I think exchanges of the sort Tim and I have the past couple of days are rare in the sense that they happen because the individual participants coincidentally have the time to dedicate to such pursuits. (He’s trying to assemble the latest issue of Video Watchdog while I’m trying to provide him with the material to do just that.) Although Tim has been writing on the cinema since he was a teenager, and I’ve been writing for Video Watchdog for the past 11 years, both of us have keen interest in popular music and it has always been a pleasure for me to share ideas and views about music with him. I don’t think our mutual love of movies and music should be surprising to those who know us primarily through Video Watchdog, as we’re both extremely interested in what in the most general terms is called the “entertainment industry,” the way it has formed our identities and contributed to the life of our individual imaginations. We’re also interested in it because we’re both striving to understand ourselves as individuals whose identities were formed during a particular historical moment when the cultural influence of the entertainment industry had finally achieved the cultural dominance that we now accept as a given, like a fact of nature.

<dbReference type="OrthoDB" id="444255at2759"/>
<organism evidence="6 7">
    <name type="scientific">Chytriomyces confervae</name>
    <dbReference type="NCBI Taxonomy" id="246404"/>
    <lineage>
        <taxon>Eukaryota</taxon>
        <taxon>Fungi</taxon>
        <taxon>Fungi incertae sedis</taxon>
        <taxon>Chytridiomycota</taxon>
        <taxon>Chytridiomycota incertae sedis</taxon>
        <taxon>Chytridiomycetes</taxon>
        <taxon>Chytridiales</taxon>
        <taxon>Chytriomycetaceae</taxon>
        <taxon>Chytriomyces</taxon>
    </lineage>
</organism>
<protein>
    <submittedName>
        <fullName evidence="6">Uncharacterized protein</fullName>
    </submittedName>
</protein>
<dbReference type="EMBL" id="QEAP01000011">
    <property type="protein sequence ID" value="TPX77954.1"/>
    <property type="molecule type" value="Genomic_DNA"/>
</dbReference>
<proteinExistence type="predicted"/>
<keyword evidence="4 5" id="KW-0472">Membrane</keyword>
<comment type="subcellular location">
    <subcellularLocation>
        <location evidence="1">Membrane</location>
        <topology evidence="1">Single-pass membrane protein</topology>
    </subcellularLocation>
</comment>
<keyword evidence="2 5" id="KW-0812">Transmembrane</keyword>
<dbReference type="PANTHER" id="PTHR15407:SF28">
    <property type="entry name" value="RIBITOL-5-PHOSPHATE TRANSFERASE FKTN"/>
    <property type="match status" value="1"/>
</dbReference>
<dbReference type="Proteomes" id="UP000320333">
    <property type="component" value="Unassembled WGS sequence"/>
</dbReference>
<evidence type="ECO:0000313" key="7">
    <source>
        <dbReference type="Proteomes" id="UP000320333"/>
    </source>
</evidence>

In short, we take popular music very seriously. Last year he and I both submitted proposals to Contiuum’s 33 1/3 series, only to have our proposals rejected by the editor. The manuscript for his book, on Jefferson Airplane’s Crown of Creation, has been completed for a year now if not longer; my manuscript, on Wall of Voodoo’s Call of the West, is perhaps half completed, as I stopped working on it once I received the rejection notice (an email). Both of us obviously were disappointed by the outcome, as we’d each completed a considerable amount of original research, and a number of original interviews. In my case, I had the complete cooperation and total support of the defunct band’s leader, Stan Ridgway, who is still active touring and making albums. If anyone knows of a potential publisher for these books, please let Tim or me know.